I don’t think my WoW chop has ever been a purely graphical/polygon count issue, though I might get some of that slowdown when at a high altitude in Outlands.

I had a 6800 and I never had an problems with framerate. EQ2 on the other hand ran like shit.

WoW’s a memory hog (like all MMOs it seems,) and the more characters it has to render the more RAM it eats, which is why major cities are subject to poorer performance than wilderness areas and towns. That’s not an engine design issue so much as it is a limit of having to deal with a wide range of resource demands. It also needs a lot more information from the server in a highly populated area, so that creates additional server strain and more bandwidth usage (though I’d guess that in reality bandwidth isn’t a meaningful concern.)

In general the WoW client is a champ, and has been since release. It can’t magically give your computer more memory to work with, though.

Yes, in the single most graphically-intensive place in the entire game–a place where there are no enemies to fight and where people only go in between sessions of actually playing the game–the framerate got pretty bad. Not unplayably bad, but pretty bad.

As opposed to Vanguard, where the framerate is that bad just standing in an unpopulated newbie yard. After cranking down the graphical sliders to “ass ugly”. I shudder to think what Vanguard’s equivalent of Ironforge feels like.

I don’t want to get in the way of a dude’s hyperbole when he’s grinding his axe, but that’s patently untrue.

I know it’s pretty fashionable to bash Vanguard, and the engine certainly needs work. But I can attest that it’s capable of looking good and running smoothly enough on decent hardware. If you want to hate the game, there are plenty of legitimate reasons that don’t involve just making up things.


Your experience is pretty different from mine, then. I had the visuals next to maxed at 1280 and still got about 15-20 FPS running around extremely detailed forests, chopping down trees for logging. If I dialed it down a bit here and there and changed the resolution to 1024, it wasn’t any faster though (oddly enough). Framerate didn’t really chug too badly in the noob town with other players running around with pets and whatnot, but it did lag every so often for quest turn-ins and talking to shopkeeps. I didn’t get to experience a very big city, but the end of the beta test they handed out free griffon mounts to players and teleported players to the location where the vendor was. It was very laggy and fairly choppy because there were hundreds of players, most of which were instant KoS to the guards because of their faction, and then the devs had a laugh by dropping scores of giant frogs out of the sky on the town. Once on the griffin and flying about int he sky the framerate wasn’t too bad, despite the huge draw distance and water effects of the port city.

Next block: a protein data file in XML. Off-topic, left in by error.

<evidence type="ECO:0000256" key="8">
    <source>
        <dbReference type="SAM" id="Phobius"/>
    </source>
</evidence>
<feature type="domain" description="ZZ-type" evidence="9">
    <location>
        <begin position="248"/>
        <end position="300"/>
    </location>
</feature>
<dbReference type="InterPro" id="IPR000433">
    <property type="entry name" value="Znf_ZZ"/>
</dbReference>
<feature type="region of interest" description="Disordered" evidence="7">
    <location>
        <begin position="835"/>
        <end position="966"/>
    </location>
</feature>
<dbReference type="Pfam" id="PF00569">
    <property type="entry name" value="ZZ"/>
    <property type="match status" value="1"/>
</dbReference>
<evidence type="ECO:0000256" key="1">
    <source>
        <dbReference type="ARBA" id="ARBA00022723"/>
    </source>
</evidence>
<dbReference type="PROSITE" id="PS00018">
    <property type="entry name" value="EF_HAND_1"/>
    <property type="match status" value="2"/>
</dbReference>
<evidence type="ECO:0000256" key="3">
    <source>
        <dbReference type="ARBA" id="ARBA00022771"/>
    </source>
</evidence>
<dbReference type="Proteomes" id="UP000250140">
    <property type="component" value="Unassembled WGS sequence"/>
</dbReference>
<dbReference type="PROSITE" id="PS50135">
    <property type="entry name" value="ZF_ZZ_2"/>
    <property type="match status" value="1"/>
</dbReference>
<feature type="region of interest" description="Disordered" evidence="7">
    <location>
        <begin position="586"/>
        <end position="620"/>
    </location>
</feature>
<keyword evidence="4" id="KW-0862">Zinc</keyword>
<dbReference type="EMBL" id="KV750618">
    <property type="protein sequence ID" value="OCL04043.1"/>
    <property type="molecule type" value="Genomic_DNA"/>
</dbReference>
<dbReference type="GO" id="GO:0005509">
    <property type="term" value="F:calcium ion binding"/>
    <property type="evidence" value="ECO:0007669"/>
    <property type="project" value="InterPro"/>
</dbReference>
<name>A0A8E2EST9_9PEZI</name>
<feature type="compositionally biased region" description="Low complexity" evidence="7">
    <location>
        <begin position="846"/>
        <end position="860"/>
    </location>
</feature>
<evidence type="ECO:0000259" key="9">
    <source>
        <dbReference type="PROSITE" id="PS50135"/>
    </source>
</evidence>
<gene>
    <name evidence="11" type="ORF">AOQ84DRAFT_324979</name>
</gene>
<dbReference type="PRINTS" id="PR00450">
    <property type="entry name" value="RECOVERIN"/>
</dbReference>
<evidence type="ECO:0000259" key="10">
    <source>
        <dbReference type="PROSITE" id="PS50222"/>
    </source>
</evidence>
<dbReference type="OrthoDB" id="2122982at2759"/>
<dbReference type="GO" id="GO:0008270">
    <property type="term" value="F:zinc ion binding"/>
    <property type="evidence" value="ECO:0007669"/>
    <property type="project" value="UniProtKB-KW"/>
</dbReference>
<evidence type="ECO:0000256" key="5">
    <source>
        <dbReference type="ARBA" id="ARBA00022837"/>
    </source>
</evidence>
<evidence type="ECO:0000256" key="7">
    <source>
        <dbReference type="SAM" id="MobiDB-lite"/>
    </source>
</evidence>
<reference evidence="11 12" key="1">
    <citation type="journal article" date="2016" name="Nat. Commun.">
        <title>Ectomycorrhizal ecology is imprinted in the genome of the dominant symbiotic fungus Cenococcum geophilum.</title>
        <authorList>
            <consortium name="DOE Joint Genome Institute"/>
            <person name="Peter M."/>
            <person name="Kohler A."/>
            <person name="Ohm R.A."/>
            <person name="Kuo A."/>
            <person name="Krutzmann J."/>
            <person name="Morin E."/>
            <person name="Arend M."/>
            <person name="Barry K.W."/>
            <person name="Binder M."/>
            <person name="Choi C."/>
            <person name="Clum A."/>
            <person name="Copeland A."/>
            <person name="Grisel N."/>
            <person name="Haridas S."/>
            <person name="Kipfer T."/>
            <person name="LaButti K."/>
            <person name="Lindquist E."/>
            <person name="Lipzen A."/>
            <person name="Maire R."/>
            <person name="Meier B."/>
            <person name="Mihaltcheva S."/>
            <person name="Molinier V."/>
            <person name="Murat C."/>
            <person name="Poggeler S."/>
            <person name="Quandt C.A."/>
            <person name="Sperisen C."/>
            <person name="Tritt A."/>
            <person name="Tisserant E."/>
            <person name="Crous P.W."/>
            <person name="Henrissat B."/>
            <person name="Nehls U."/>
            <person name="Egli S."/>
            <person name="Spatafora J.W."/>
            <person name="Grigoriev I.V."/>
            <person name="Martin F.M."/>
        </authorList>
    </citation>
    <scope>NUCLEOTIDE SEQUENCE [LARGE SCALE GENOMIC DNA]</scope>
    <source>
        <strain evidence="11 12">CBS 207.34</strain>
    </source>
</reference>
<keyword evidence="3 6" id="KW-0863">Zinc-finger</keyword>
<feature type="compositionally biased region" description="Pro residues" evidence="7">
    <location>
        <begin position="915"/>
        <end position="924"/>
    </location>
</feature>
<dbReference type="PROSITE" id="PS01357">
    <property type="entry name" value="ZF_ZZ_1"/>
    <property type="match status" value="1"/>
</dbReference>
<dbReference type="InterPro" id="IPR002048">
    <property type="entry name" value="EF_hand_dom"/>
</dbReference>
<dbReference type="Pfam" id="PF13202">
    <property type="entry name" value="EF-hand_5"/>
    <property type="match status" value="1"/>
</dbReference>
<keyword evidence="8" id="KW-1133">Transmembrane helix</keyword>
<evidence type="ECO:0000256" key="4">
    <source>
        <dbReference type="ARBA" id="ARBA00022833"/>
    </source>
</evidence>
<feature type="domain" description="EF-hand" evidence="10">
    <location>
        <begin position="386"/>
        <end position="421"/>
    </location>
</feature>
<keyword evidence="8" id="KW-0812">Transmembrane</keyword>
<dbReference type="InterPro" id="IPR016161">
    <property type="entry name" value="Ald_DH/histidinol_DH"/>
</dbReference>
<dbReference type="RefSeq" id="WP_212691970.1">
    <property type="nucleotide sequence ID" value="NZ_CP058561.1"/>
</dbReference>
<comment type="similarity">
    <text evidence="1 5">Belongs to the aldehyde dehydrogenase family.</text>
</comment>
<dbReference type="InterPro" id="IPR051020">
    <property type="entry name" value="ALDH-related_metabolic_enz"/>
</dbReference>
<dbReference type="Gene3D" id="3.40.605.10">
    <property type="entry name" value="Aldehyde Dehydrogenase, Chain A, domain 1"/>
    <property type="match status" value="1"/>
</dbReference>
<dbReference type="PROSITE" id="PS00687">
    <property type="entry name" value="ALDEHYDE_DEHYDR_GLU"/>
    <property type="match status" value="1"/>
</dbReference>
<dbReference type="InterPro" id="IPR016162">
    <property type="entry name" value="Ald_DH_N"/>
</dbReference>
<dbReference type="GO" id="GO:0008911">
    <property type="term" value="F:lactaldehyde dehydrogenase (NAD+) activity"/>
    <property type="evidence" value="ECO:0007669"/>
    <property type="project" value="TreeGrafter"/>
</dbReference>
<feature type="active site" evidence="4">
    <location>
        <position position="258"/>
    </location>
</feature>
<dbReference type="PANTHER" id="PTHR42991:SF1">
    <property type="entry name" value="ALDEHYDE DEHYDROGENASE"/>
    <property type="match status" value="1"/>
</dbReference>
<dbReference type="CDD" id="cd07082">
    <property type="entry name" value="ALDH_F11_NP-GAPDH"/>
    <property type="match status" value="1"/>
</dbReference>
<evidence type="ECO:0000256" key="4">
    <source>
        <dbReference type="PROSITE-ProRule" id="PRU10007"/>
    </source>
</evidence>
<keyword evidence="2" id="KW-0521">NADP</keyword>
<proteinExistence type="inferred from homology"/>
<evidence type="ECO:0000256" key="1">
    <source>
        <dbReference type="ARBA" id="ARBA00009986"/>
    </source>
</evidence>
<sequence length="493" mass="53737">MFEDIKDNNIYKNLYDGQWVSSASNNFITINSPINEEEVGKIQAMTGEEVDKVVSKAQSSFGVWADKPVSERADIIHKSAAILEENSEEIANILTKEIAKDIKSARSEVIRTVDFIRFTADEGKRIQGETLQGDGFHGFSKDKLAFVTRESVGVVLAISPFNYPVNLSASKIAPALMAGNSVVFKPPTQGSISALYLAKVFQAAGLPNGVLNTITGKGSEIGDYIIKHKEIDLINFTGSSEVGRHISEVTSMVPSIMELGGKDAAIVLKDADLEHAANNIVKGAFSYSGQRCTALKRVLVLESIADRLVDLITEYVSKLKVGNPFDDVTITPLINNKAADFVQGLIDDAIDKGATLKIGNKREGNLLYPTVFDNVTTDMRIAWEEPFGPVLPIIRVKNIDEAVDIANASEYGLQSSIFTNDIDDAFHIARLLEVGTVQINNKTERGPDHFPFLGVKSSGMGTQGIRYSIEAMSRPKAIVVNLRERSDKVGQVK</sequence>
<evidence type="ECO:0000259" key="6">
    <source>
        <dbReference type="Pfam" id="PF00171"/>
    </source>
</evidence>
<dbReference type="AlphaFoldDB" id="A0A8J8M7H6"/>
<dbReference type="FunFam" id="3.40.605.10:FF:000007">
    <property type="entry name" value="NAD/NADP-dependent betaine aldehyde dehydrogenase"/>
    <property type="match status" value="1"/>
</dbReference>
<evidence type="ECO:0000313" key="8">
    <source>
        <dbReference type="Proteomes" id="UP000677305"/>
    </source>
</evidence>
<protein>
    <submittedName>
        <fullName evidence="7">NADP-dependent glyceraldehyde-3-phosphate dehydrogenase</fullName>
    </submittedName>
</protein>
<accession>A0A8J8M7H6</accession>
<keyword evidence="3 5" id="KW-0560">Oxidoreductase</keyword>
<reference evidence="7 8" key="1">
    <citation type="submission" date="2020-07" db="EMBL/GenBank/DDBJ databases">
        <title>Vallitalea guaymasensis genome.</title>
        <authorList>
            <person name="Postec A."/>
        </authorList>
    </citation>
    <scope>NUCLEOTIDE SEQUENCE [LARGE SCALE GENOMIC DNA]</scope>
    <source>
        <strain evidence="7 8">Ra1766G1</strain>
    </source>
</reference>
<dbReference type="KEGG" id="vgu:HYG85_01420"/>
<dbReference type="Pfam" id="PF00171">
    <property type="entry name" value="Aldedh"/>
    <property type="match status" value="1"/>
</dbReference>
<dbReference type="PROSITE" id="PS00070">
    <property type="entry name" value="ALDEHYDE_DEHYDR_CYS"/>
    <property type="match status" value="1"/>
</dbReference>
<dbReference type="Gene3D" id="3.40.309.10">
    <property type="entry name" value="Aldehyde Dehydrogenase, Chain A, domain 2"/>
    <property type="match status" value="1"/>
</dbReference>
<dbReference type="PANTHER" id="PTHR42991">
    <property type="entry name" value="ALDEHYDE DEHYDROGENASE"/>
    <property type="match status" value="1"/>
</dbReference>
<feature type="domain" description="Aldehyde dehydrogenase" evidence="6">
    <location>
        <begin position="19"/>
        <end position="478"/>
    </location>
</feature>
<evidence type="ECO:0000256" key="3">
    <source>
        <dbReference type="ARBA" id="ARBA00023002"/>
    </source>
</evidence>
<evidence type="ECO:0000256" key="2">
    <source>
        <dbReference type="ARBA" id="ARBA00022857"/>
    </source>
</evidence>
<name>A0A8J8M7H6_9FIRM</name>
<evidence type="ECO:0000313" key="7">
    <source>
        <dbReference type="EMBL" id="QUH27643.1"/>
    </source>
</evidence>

The game’s engine needs tuning and also I was playing under Windows Vista where the Nvidia drivers are still pretty poor compared to the mature XP drivers.

If you want to complain about something how about how the animations drop sequence frames during low frame rate or lag and can look a little wonky at times.

Honestly, the game isn’t that great but I think Tom is spot on about it being fashionable to hate anything that Brad is involved in.

It appears that VG won’t be “hardcore” for long. With regards to the xp grind, it really isn’t that bad since you can quest all the way to 50 (yes even solo quests). In just one month there are already many people in level 40-50 range. I also see no reason why a casual player won’t be able to cap out in this game.

Looks like teleportation is happening soon. Quote from Brad:

Teleportation Systems

We’re looking into adding some teleportation. We don’t want to over do it and we want travel to still be meaningful, but as the game has become live, it has become apparent that some overland teleporation is necessary like you said for community building and keeping groups together and being able to travel long distances more quickly so you can get together with friends. Horses and other vehicles will remain important, but it is becoming clear that at times teleportation is appropriate. We’ll then get the best of both worlds – you’ll be able to more quickly traverse long distances, but at the same time exploration will remain key and we keep the ability to add new content to the existing world.